Reviews » Rick Larios »


Rick Larios Reviews Solmaz Sharif’s LOOK

LOOK, by Solmaz Sharif. (Graywolf Press, 2016)

LOOK is a powerful first collection by the Iranian-American poet Solmaz Sharif. One of the volume’s unifying features is its use of language pulled from the United States Department of Defense’s Dictionary of Military and Associated Terms. Sharif uses this language in ways that apply reality, transform meaning, and recover truth from obfuscation’s clarity—and she does so with stunning beauty. The title poem is the first of the volume’s three sections and it begins

It matters what you call a thing: Exquisite a lover called me.

Everything that follows that exquisite use of repetition, until the final four lines, begins with whereas.

Whereas Well, if I were from your culture, living in this country,
said the man outside the 2004 Republican National Convention, I would put up with that for this country;

Whereas I felt the need to clarify: You would put up with
TORTURE, you mean and he proclaimed: Yes.

Later: “Whereas I thought if he would LOOK at my exquisite face or my father’s, he would reconsider” but no. “Whereas I made nothing happen”. Are these whereas(s) an indictment or a resolution? The poem’s final four lines:

Let it matter what we call a thing.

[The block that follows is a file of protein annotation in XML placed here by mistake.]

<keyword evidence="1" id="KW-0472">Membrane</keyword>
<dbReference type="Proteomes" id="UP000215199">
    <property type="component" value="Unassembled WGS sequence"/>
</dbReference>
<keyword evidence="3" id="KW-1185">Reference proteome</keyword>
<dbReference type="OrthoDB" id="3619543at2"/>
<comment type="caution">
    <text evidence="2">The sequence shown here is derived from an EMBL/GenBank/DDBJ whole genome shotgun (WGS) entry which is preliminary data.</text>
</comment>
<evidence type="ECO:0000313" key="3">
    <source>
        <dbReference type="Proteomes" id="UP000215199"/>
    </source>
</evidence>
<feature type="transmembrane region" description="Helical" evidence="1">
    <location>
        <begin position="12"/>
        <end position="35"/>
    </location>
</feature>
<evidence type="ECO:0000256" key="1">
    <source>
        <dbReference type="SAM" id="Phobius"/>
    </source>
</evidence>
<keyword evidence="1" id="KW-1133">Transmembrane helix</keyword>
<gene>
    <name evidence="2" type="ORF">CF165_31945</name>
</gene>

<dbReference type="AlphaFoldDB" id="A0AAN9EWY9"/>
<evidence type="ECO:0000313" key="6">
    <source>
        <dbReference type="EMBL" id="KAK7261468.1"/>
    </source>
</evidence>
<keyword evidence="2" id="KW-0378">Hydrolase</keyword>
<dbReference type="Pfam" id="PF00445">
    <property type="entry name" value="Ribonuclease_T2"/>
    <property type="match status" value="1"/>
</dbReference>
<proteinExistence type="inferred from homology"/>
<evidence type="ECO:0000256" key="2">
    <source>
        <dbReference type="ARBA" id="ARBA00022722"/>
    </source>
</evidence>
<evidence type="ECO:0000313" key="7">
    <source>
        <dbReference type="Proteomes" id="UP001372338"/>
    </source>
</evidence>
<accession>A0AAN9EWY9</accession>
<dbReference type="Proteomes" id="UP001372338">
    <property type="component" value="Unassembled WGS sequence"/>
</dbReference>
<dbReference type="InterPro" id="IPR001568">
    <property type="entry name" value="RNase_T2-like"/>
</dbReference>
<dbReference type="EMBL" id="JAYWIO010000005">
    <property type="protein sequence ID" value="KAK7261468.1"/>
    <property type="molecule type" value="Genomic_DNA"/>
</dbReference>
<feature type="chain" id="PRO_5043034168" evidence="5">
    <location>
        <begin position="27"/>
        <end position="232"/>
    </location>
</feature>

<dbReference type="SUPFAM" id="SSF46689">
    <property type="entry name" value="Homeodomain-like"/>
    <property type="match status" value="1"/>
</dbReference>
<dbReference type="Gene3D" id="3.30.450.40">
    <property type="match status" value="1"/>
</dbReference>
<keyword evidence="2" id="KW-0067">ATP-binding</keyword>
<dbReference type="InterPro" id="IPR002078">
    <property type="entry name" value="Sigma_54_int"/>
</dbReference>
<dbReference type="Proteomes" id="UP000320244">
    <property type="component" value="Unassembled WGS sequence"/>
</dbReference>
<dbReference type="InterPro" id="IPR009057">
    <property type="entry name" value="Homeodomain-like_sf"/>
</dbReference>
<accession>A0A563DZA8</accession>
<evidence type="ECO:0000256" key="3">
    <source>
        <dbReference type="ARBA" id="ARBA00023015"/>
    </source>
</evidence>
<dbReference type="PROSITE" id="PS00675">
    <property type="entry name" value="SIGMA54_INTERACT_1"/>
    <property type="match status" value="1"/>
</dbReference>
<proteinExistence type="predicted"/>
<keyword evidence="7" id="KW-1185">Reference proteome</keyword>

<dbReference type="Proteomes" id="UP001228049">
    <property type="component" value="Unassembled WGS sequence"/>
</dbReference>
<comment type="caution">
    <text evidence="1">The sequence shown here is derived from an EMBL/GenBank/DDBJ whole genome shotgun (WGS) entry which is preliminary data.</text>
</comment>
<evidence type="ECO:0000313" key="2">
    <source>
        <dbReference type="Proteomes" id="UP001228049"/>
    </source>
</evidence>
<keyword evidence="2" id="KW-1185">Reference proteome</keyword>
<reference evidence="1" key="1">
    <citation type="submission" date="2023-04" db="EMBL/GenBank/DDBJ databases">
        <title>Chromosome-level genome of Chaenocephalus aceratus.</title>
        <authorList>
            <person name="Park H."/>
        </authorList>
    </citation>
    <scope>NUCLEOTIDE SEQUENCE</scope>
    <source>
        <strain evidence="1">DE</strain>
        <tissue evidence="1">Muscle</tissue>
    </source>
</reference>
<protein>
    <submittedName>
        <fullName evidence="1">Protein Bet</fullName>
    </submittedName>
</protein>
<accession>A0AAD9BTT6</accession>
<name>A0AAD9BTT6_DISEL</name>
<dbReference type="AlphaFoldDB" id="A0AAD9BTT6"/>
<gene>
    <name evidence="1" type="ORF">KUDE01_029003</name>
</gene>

Let it be the exquisite face for at least 16 seconds.
Let me LOOK at you.
Let me LOOK at you in a light that takes years to get here.

Sixteen seconds is the time between when a command given in Nevada to a Hellfire missile over its target and the time it strikes its target. In this instance, a look is essentially the time of opportunity, to site and read a target. But since the military is nothing if not precise in its attempts to create the illusion of precision where there is only obscurity and fear—uncertainty’s shadowy motive, look has an even more narrow meaning: “In mine warfare, a period during which a mine circuit is receptive of influence.” To understand the mad artistry of that sentence from the USDoD’s dictionary, imagine it being read with ominous delight by Heath Ledger as the Joker. In character, the obscured sinisterness emerges. To combat such sinisterness we need to see its character, to unmask its disguised meaning.

Sharif unmasks this sinisterly clean language, with its precise, antiseptic meanings by applying it to a variety of knotted contexts: war, politics, immigration, love, loss, censorship, security, family. The result is a rescuing of meaning and an insightful look at the world, political and personal. Sharif documents our vulnerability but also our strength, our humanity, our capacity to resist influence, to find the exquisite in ourselves and each other.

The first section, the one poem, is brief, barely two pages long. The second section contains more than a score of poems, each using one or several or more terms whose meaning breaks from Webster’s into another more specific and very narrow technical meaning. Sharif shocks the given meaning, sometimes playfully (“PINPOINT TARGET one lit desklamp / and a nightgown walking past the window”), sometimes grimly (“BATTLEFIELD ILLUMINATION on fire / a body running”), but even the playful one only seems playful until you imagine the desklamp and nightgown observer is not a lover but a sniper. Not all these investigations touch on war and politics. BREAK UP is giving two definitions related to imagery, radar and photographic, from DoD’s dictionary and beneath each is an exploration of a relationship under the scrutiny of these definitions.